"I feel really good. I worked and used my jab. I've never used my jab too much and tonight I tried to use it more and more and more," Angulo said. "When I fought in June [and won], it had been a long time since I fought and I was fighting in a new weight class. To be honest, I was nervous and today I was more comfortable."

Angulo (24-5, 20 KOs), 33, and Munoz (23-16-1, 15 KOs), 37, of Albuquerque, New Mexico, agreed to fight at 162 pounds, but before the weigh-in the contract was changed to 163 pounds because Angulo could not make weight. He paid Munoz an additional $10,000 to make the change.

Angulo won his second fight in a row against a low-level opponent following a three-fight losing streak to Erislandy Lara, Canelo Alvarez and James De La Rosa.

• Welterweight Jessie Roman (20-2, 9 KOs), of Garden Grove, California, cruised to a unanimous decision against Hector Serrano (17-5, 5 KOs), of Huntington Park, California, winning 79-72 on all three scorecards. In the seventh round, Roman connected with a clean right uppercut that dropped Serrano to his rear end.

• Middleweight Brian Castano (13-0, 9 KOs), of Argentina, dominated Jonathan Batista (14-7, 7 KOs), of the Dominican Republic, but also took a beating below the belt in a fourth-round disqualification victory. Castano knocked Batista to his rear end with a left hook in the second round and opened an even bigger lead in the third round when referee Ray Corona twice took a point from Batista for low blows. In the fourth round, Batista nailed Castano with another low blow and Corona took a third point. Moments later, Batista went low yet again and Corona disqualified him at 1 minute, 15 seconds.

• Middleweight Alan Castano (9-0, 6 KOs), of Argentina, and the younger brother of Brian Castano, who also fought on the card, battered Thomas Howard (8-5, 4 KOs), of Trenton, Michigan, in a fourth-round knockout victory. He was bashing Howard around the ring and had busted up his left eye when the fight was finally called off at 2 minutes, 11 seconds of the fourth round of their six-rounder.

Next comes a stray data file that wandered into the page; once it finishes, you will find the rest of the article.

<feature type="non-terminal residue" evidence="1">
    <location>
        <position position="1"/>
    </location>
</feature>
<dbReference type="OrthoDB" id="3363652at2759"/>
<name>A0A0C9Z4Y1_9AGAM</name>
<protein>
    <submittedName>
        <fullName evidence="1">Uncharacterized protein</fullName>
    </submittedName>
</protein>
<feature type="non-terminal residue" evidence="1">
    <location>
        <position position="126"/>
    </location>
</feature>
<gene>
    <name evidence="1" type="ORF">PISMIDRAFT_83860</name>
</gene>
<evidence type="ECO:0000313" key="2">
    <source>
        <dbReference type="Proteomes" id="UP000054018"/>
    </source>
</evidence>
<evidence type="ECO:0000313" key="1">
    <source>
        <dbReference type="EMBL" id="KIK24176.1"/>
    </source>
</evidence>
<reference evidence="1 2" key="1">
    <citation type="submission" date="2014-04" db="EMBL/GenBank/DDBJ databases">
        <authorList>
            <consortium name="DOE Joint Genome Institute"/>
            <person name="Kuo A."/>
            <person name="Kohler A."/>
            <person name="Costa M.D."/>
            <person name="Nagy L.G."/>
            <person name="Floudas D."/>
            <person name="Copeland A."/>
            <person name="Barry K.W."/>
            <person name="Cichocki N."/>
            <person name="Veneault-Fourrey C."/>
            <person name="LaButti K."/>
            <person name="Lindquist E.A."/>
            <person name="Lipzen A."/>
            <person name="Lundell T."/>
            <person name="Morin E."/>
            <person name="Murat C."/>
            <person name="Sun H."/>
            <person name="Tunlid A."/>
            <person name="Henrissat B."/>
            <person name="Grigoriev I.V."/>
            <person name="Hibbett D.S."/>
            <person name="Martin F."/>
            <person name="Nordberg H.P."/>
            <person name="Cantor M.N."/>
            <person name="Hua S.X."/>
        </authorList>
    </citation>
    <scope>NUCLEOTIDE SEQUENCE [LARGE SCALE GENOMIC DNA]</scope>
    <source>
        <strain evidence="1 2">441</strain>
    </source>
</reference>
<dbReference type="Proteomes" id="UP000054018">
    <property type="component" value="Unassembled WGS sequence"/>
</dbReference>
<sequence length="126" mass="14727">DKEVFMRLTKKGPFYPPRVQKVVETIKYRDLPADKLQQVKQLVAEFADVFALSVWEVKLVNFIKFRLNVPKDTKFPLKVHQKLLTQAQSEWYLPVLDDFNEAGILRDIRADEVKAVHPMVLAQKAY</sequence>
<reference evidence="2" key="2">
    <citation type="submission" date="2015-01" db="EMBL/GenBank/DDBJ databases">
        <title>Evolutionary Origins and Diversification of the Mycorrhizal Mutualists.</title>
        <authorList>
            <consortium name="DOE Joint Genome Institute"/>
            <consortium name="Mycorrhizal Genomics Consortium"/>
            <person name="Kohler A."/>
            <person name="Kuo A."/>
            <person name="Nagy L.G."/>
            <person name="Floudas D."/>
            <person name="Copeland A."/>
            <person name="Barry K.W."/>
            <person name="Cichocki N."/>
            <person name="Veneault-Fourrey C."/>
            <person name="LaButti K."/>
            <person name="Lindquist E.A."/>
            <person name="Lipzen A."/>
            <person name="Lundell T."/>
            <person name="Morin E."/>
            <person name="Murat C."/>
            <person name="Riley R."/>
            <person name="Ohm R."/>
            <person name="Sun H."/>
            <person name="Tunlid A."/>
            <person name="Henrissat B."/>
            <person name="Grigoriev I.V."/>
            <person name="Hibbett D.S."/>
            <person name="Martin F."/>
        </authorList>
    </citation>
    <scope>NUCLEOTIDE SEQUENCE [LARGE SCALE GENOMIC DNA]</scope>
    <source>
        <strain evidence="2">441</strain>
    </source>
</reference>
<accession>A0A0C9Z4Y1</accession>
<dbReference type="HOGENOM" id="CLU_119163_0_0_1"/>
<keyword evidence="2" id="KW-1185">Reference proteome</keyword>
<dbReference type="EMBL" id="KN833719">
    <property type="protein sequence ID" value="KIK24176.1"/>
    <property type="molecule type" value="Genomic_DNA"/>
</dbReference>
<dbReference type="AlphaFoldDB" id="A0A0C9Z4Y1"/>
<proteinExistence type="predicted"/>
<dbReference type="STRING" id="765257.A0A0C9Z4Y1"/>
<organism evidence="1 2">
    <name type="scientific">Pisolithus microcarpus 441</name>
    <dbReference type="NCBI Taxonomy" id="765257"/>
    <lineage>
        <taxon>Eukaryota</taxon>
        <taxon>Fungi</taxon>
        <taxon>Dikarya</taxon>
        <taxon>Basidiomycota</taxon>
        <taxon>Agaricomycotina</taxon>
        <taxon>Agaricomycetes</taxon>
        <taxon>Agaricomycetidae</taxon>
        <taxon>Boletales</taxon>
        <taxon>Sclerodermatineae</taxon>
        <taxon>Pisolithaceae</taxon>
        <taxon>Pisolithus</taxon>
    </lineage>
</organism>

• Los Angeles welterweight Anthony Flores (9-0, 5 KOs) ground out a tough six-round majority decision against Curtis Morton (3-5-3, 0 KOs), of Harlem, New York. It was a grueling fight in which they traded punches back and forth for most of the fight, including tons of body punches. In the end, Flores got the nod 58-56 on two scorecards while the third judge scored the bout 57-57.

• Delano, California, super middleweight Paul Mendez (20-2-2, 10 KOs) easily defeated Mexico's Andrik Saralegui (19-2, 15 KOs). Mendez dropped Saralegui, who was cut over his right eye, to a knee with a series of right hands to the head in the second round and Saralegui quit on his stool after the round.

• Bantamweight Isaiah Najera (1-1), of Yakima, Washington, pulled an upset by outpointing Los Angeles' Antonio Santa Cruz (0-1), the cousin of headliner Leo Santa Cruz, who was making his professional debut. In a back-and-forth fight, Najera was awarded a majority decision, winning 39-37 on two scorecards while one judge scored the fight 38-38.

• Los Angeles junior featherweight Jose Gomez (3-0, 0 KOs) cruised to a shutout decision against Manuel Rubalcava (2-14), winning 40-36 on all three scorecards.